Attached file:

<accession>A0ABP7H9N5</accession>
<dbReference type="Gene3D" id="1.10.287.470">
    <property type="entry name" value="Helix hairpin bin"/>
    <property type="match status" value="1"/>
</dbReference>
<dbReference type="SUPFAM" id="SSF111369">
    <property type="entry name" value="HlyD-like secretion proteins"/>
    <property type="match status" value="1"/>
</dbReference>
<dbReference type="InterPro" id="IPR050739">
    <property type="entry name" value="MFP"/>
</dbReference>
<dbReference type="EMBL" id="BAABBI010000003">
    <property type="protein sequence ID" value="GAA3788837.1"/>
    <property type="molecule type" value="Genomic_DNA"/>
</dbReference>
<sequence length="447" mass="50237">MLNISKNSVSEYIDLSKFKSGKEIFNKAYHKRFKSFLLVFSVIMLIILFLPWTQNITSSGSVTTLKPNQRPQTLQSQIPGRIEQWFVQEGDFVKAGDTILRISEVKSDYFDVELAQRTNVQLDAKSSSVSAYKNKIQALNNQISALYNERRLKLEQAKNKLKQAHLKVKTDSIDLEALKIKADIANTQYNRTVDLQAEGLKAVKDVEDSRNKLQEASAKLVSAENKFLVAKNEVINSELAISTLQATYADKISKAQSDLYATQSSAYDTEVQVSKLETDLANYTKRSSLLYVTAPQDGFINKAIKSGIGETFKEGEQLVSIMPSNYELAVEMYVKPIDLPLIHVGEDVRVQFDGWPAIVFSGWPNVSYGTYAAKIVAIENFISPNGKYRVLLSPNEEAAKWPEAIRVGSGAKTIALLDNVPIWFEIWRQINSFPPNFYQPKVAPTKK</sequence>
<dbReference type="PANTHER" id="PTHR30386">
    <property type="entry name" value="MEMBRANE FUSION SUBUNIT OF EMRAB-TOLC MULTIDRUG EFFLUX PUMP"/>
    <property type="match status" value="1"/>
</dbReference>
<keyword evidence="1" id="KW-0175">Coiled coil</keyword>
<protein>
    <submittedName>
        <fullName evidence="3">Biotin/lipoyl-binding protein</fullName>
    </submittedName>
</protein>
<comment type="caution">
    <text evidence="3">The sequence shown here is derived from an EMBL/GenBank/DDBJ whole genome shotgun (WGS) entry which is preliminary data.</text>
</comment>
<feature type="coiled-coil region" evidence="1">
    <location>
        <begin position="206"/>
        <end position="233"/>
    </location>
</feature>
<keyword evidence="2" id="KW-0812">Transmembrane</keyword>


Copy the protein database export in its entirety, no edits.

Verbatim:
<accession>A0ABP7H9N5</accession>
<dbReference type="Gene3D" id="1.10.287.470">
    <property type="entry name" value="Helix hairpin bin"/>
    <property type="match status" value="1"/>
</dbReference>
<dbReference type="SUPFAM" id="SSF111369">
    <property type="entry name" value="HlyD-like secretion proteins"/>
    <property type="match status" value="1"/>
</dbReference>
<dbReference type="InterPro" id="IPR050739">
    <property type="entry name" value="MFP"/>
</dbReference>
<dbReference type="EMBL" id="BAABBI010000003">
    <property type="protein sequence ID" value="GAA3788837.1"/>
    <property type="molecule type" value="Genomic_DNA"/>
</dbReference>
<sequence length="447" mass="50237">MLNISKNSVSEYIDLSKFKSGKEIFNKAYHKRFKSFLLVFSVIMLIILFLPWTQNITSSGSVTTLKPNQRPQTLQSQIPGRIEQWFVQEGDFVKAGDTILRISEVKSDYFDVELAQRTNVQLDAKSSSVSAYKNKIQALNNQISALYNERRLKLEQAKNKLKQAHLKVKTDSIDLEALKIKADIANTQYNRTVDLQAEGLKAVKDVEDSRNKLQEASAKLVSAENKFLVAKNEVINSELAISTLQATYADKISKAQSDLYATQSSAYDTEVQVSKLETDLANYTKRSSLLYVTAPQDGFINKAIKSGIGETFKEGEQLVSIMPSNYELAVEMYVKPIDLPLIHVGEDVRVQFDGWPAIVFSGWPNVSYGTYAAKIVAIENFISPNGKYRVLLSPNEEAAKWPEAIRVGSGAKTIALLDNVPIWFEIWRQINSFPPNFYQPKVAPTKK</sequence>
<dbReference type="PANTHER" id="PTHR30386">
    <property type="entry name" value="MEMBRANE FUSION SUBUNIT OF EMRAB-TOLC MULTIDRUG EFFLUX PUMP"/>
    <property type="match status" value="1"/>
</dbReference>
<keyword evidence="1" id="KW-0175">Coiled coil</keyword>
<protein>
    <submittedName>
        <fullName evidence="3">Biotin/lipoyl-binding protein</fullName>
    </submittedName>
</protein>
<comment type="caution">
    <text evidence="3">The sequence shown here is derived from an EMBL/GenBank/DDBJ whole genome shotgun (WGS) entry which is preliminary data.</text>
</comment>
<feature type="coiled-coil region" evidence="1">
    <location>
        <begin position="206"/>
        <end position="233"/>
    </location>
</feature>
<keyword evidence="2" id="KW-0812">Transmembrane</keyword>